JAMES HERRIOT IS back, thank goodness, and just in time. What with terrorism, the economy in shreds, and my car falling apart, I desperately need the balm of some escapist literature. Robert Ludlum and Stephen King needn't apply. When I want bullets and gore I can pick up the newspaper or watch TV. I'd rather escape to better times, to the Yorkshire Dales, to ride with this great-hearted country veterinarian across "the miles of heathery moorland and the rounded summits of the great hills slumbering into the sunshine."

Herriot's three previous books described his life and times from the 1930s through the start of World War II. This volume brings us into the 1950s. Herriot and his wife Helen are still living at Skeldale House, their combination surgery and living quarters. Siegfried Farnon, Herriot's head-strong partner is an bumptious as ever, clapping Jim on the back and charging full steam ahead into everything. But Tristan, Siegfried's irrepressible brother, has left the practice for a career with the Ministry of Agriculture. Devoted readers who enjoyed Sigfried and Tristan's adventures in the earlier books may be disappointed this time. The pair make entertaining but limited appearances. And Helen, alas, does little more in this book than cook a Yorkshire pudding.

But there are plenty of new oddballs to delight in, all made real by Herriot's skilled characterizations: Meet the beautiful Miss Grantly, who sends cocoa tins filled with goat droppings to show her approval; Josh the barber, who reads the mind of man or dog merely by fingering their hair ("Them hairs go right down into your head, and they catch summat from your brain and send it up to me"); Farmer Jack Scott, whose love for his paralyzed dog and brain diseased calf reverses their "hopeless" condition.

And there's Herriot himself, "fundamentally a solid citizen," as he says, "but every now and then I do something daft." Like the time he finds himself facing the curved horns of a mean-eyed Ayrshire bull. Herriot's assumed, with his usual optimism, that the new technique of artificial insemination "shouldn't be much trouble. I had never seen it done but had flipped through a pamphlet on the subject and it seemed simple enough."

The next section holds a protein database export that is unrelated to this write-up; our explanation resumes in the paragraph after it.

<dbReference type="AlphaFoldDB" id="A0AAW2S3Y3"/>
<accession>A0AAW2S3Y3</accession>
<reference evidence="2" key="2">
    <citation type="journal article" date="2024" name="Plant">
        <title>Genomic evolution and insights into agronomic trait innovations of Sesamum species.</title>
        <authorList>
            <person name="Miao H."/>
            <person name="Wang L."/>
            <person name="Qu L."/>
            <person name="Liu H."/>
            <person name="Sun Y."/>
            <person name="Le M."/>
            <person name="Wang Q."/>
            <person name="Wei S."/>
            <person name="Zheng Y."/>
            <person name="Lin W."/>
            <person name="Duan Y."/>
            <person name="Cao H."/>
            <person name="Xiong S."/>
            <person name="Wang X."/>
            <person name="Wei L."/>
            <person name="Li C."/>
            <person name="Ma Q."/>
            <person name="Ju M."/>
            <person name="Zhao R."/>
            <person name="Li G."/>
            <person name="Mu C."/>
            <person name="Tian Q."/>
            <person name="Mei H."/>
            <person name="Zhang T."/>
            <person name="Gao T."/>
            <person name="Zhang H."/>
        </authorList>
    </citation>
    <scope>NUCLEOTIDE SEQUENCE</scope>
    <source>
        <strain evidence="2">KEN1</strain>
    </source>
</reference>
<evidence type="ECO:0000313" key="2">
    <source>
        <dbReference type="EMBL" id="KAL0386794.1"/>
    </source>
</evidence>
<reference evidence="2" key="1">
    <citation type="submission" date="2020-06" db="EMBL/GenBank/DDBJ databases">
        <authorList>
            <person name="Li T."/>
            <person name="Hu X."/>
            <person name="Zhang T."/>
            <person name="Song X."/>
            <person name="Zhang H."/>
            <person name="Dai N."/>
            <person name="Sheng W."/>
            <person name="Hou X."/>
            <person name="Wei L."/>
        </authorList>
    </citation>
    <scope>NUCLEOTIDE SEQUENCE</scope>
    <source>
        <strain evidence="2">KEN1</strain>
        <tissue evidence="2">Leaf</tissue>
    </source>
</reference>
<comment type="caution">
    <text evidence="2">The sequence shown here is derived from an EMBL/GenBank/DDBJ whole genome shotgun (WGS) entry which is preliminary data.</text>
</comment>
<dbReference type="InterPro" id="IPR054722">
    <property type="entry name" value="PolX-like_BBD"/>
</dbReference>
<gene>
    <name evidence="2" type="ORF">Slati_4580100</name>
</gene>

Right. All he has to do is collect some semen by tricking the bull into using an artificial vagina, an 18-inch long tube of vulcanized rubber and latex. Herriot waits until the already peevish animal mounts the cow, then he shoves the eratz organ between them.

But the bull hasn't read the pamphlet.

"He snorted, shook the needle-sharp horns in my direction and dragged a little straw along the floor with a hoof before fixing me with a long, appraising stare. He didn't have to speak; his message was unequivocal. Just try that once more, chum, and you've had it."

He does try again and ends up using the artificial vagina to fight off the charging bull "with thrusts and lunges worthy of a fencing master."

The farmer watches this scene, fascinated. "By Gaw, Mr. Herriot, it's a 'ell of a job, this A.I., isn't it?"

This is Herriot at his best, the Buster Keaton of veterinary medicine, able to make us laugh, cry or nod in agreement with some snippet of universal truth.

And he tries something new in this book. Interspersed with the familiar stories of Yorkshire are accounts of journeys Herriot made in the early 1960s. One was a voyage to Russia accompanying hundreds of pedigree Romney Marsh and Lincoln sheep. Herriot proves as doughty as evr, tending sheep and eating heartily "hamburgers followed by a chocolate soup . . . sauerkraut cooked in butter, milk and flour and mixed with potatoes" even as the little ship rolls and crashed through the raging Baltic. The other tale describes a tricky flight to Turkey on a dilapidated Globemaster carrying 40 Jersey cows. Herriot and the two farmers with him get marooned in Istanbul, inadvertently crash a local wedding, and face a harrowing flight home over the Alps in the disabled plane.

Unfortunately, some of this material falls flat, a rarity in a Herriot book. His conversations with Russian teachers about Soviet life, as well as the diary excerpts describing his seaport explorations are often overlong and aimless. Loyal fans more accustomed to action and surprises may find themselves impatient, as though they were trapped watching the good doctor's vacation slides.

Yet Herriot is such a charmer, such a thoroughly likable, decent chap, that his fans would watch his slides and enjoy them. After all, how can you fault a man who never refuses a night call to a stricken animal, who risks death by skiing into a blizzard to save a litter of pigs, who finds bliss just watching his children play, and who believes that "life has been good to us and is still good to us." If James Herriot didn't exist, Frank Capra would have invented him.